The company has invested in $1.2 billion in infrastructure since 2016, largely to address a shift to renewable energy, and plans to invest another billion dollars in coming years, he said, adding the savings from the San Juan shutdown could be used to pay down the debt, which would mean a lower rise in electricity rates.

      Judith Amer, with the PRC's Office of General Counsel, told commissioners the Energy Transition Act intends for customers to receive the benefits right after the shutdown.

      Commissioners also raised concerns that delaying the bonds would lead to higher interest rates for repayment, costs that would passed down to customers.

      Another concern was the possible delay in millions of dollars from the bonds for workers and communities in northwestern New Mexico affected by the shutdown, a provision included in the Energy Transition Act.

      Sandoval countered that PNM is voluntarily covering the costs to ensure severance payments, job training and other initiatives to aid those communities.

      Fischmann said at the meeting PNM could not be trusted to adhere to its promises to customers and displaced workers. "It appears to be a feint and a fake-out," he said, "because we can't trust what they're going to do in the future."

      He added, "For the layperson, all this could look very confusing, but actually it's quite simple. We have the ETA. It's very clear what it was meant to do and where it was meant to go. And the bottom line is PNM has made an attempt to cheat on its obligations under the ... ETA."

      He suggested the company should face future penalties.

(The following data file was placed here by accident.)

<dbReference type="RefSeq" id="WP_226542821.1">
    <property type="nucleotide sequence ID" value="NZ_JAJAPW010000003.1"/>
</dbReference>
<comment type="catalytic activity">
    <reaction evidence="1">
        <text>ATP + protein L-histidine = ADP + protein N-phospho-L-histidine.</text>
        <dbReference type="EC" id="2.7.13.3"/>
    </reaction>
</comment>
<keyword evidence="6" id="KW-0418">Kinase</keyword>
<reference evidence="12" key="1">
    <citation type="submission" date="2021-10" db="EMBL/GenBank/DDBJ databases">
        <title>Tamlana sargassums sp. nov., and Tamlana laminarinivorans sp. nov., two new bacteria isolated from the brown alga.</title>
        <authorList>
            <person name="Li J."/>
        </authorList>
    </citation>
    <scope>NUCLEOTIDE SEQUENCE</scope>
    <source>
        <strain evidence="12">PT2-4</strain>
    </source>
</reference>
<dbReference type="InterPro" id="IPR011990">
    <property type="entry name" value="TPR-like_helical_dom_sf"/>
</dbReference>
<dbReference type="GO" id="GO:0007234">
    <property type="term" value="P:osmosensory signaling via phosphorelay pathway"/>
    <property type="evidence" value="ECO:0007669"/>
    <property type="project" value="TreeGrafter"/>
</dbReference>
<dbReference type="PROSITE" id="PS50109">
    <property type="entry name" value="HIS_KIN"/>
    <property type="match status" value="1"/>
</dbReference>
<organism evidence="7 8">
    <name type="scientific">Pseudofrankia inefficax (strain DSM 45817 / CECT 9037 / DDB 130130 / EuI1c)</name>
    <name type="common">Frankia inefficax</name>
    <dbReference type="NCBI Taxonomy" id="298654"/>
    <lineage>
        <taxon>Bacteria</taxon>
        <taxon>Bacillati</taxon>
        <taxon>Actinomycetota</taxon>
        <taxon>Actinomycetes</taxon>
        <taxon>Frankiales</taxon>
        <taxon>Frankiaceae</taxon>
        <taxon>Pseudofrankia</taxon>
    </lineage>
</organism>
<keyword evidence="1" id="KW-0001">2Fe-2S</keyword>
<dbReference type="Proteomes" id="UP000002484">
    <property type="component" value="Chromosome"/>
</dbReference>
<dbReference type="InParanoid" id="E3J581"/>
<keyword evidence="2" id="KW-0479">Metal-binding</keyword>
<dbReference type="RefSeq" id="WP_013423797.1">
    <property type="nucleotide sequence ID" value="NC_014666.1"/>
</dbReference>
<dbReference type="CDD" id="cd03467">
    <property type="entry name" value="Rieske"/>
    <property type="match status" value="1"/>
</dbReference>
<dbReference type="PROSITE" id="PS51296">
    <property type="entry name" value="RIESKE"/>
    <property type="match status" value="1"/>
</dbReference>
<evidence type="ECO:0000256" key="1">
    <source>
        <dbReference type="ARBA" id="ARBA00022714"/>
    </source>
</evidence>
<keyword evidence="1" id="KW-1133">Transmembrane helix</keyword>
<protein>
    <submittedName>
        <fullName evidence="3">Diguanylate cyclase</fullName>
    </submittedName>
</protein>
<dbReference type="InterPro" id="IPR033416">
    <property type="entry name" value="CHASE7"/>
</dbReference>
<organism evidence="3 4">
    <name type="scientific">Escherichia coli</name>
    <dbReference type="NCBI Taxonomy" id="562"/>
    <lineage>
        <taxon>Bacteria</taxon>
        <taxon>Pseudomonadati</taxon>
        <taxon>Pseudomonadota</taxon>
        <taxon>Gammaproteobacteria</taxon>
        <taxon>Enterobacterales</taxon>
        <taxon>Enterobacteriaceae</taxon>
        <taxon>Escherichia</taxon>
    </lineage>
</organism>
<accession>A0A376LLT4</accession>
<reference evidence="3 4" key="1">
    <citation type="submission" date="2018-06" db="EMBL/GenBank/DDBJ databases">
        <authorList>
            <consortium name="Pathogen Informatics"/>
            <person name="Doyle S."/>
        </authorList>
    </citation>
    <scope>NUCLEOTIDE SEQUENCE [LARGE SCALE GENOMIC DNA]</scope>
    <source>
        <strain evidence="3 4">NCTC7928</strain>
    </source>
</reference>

Other commissioners also blasted the utility.

      Commissioner Cynthia Hall expressed "deep disappointment, concern, really anger" over what she called the company's "manipulation."

      Commissioner Joseph Maestas of Santa Fe said he was "deeply dismayed" and said PNM had "broken promises to ratepayers without an ounce of credibility."

      Sandoval disputed those characteristics. The company had planned to seek rate increases in recent years but delayed those to avoid placing heavier burdens on customers struggling with the effects of the coronavirus pandemic, he said.

      Pat Vincent-Collawn, PNM Resources Chairman and CEO, said in a statement Wednesday, "It is disheartening for PNM to be arbitrarily penalized today for opting not to file its planned customer rate increases over the last two years, a change made for the benefit of customers as we navigated the energy transition amidst an unforeseeable global pandemic."

      The commission previously rejected PNM's plan to abandon the Four Corners Power Plant and its method of financing the abandonment and shot down the utility's proposed merger with major power companies focused on renewable energy — Connecticut-based Avangrid and its parent company, Iberdrola of Spain.

      PNM has appealed both cases to the state Supreme Court.

      They could linger into 2023, when the current five-member commission, an elected panel, will be replaced by three commissioners appointed by the governor under a measure passed by voters.

      Sandoval said he expects a resolution regarding the customer credits to come more quickly — within 30 days.


      (c)2022 The Santa Fe New Mexican (Santa Fe, N.M.)

      Visit The Santa Fe New Mexican (Santa Fe, N.M.) at

      Distributed by Tribune Content Agency, LLC.